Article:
Heading Hybrid Renewable Energy Lights Up Eluvaithivu Island

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By 2017-09-19

By Paneetha Ameresekere

An ADB funded project to provide electricity from renewable energy to Eluvaithivu Island, Jaffna: an island of 800 inhabitants, has proved successful, an ADB report released this month (September) said. The island is 2.9 kilometres away from the nearest mainland point about three km long with an estimated surface of 1.4 square km. It has a small population of around 800 inhabitants.

A pilot project commissioned last year to provide electricity to the island comprised six units of 3.50 kilowatt (kW) small-wind generators rated at 12 metres per second (m/s) wind speeds, 46 kW peak (kWp) alternating current (AC)-coupled solar photovoltaic (PV) systems, 90 kW hour (kWh) lithium-ion battery storage units and three units of 60 kW (3-phase) inverters.

This combination of wind, solar PV and storage systems was backed up by a 25kW diesel generator unit.
The typical daily demand (load) prior to installation was estimated at 283kWh and the actual load at the time of commissioning was found to be 210 kWh (or a total of 76,650 kWh per year). The system was sized to meet total annual demand with about 31,000 kWh (approximately 40 per cent) being supplied by the solar PV system and 45,000 kWh (approximately 60 per cent), cumulatively contributed by the six small-wind turbines, respectively.

Surplus power
Surplus power generated during hours of weak demand was originally intended to provide additional services to the residents; such as for ice-making to preserve fish, desalination of seawater to fresh water for drinking, or relevant amenities for small-scale tourism.
Although these were not implemented on Eluvaithivu Island, such proposed approach is being used on one of the isolated islands in Sri Lanka under separate ADB funding , the report said.
It however, said that early experience with the system suggests that power from wind–solar PV hybrid system would be sufficient to meet the routine demand on the island with minimal usage of diesel generators, thereby achieving the project objectives of reducing generating costs, lowering fuel consumption, and abating carbon emissions. CEB has been working on optimizing the performance of the hybrid renewable energy system on Eluvaithivu. A few of the Palmyra trees obstructing the flow of wind, around two of the wind turbines, were removed by the Ceylon Electricity Board to enhance performance of the turbines.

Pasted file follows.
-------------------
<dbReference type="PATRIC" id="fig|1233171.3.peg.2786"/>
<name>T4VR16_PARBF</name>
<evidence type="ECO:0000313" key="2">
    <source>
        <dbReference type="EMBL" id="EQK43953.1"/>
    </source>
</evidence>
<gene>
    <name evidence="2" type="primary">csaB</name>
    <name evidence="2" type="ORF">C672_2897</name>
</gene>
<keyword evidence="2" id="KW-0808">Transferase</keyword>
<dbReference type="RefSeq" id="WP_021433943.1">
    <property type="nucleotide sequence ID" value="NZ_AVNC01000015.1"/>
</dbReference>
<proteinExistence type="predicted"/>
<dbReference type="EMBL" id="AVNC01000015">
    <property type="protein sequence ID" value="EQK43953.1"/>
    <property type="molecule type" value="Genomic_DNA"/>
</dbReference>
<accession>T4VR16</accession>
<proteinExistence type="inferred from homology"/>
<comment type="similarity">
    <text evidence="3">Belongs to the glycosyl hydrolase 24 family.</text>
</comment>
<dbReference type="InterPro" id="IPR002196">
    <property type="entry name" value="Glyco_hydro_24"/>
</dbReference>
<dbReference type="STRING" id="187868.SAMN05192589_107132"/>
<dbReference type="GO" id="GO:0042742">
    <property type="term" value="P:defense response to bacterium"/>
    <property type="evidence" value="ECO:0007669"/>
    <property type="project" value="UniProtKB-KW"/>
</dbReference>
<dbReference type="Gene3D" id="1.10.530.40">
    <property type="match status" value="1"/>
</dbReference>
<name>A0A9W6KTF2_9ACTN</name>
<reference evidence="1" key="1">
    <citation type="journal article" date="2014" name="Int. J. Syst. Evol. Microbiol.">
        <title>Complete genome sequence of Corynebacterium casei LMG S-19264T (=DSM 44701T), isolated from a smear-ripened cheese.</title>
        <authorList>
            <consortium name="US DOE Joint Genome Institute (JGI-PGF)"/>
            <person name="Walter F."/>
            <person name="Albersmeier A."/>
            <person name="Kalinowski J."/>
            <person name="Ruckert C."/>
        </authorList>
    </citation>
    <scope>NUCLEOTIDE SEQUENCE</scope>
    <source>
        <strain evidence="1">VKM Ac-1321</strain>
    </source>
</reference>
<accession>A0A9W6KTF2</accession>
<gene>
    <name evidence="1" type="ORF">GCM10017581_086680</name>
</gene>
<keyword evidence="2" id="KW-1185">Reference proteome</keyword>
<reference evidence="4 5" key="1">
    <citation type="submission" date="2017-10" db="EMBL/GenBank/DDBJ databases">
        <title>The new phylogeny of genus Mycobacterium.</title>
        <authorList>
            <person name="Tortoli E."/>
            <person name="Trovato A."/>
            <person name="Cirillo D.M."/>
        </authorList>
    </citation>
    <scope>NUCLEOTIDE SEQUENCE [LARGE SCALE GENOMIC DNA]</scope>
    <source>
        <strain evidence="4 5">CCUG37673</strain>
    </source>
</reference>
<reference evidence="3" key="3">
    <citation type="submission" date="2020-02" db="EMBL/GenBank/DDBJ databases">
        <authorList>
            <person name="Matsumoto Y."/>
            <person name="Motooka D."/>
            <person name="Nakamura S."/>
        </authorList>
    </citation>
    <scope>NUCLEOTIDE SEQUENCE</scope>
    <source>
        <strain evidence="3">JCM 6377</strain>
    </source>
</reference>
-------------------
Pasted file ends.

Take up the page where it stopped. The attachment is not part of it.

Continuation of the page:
Encouraged by the performance of the pilot project in Eluvaithivu Island, CEB has decided to replicate the pilot on three other small isolated islands close to Eluvaithivu Island to cater to the estimated power demand on those islands with clean, reliable, and more affordable power generation. Fishing is the principal economic activity on Eluvaithivu Island. Residents struggled to access their fishing boats on their way out to sea and to then unload their catch on their return. CEB built a jetty to help with berthing of the boats. This helped the service provider to establish a rapport with residents and mobilized residents' support in favour of the proposed hybrid renewable energy generation project.

This was crucial for the eventual success of project implementation. Later when a few Palmyra trees had to be removed to allow for the wind to flow past the wind turbines, the villagers wholeheartedly contributed to the project.

Meanwhile, actual average daily energy consumption on the island since commissioning on 27 April 2016 through end of December 2016 was estimated at 243 kWh, with peak demand approaching 370 kWh on 8 June 2016. On an average day, the micro-grid network catered to increased consumption demand between 6 p.m. and 10 p.m. Power demand on the grid network peaked at 32 kW at about 7 p.m. on an average day.
After the end of the war, the Government was keen to improve the living standards of the island inhabitants, the report said.
Prior to this ADB funded project, the island residents were served by ageing diesel generator sets of 100 kilowatts (kW) and 25kW that were unreliable, well past their economic life and ran on fuel brought on to the island by boat.

These diesel generators were fault prone. Average generation fuel efficiencies were poor at 0.58 litres per kWh. Transportation costs, combined with the generator inefficiency, led to high power generation costs on the island. Retail tariffs however, were subsidized by CEB and tariffs were disconnected from the actual costs of power generation and supply.

The report further said that ADB's 'Supporting Electricity Supply Reliability Improvement Project' includes a component that involves (i) establishing hybrid renewable energy systems comprising wind, solar, efficient diesel generators, and battery storage; (ii) support for productive energy use for small isolated island and rural communities on three other islands in the Jaffna area, namely Analativu, Delft, and Nainativu; and (iii) establishing a renewable energy micro grid system in the Western Province.

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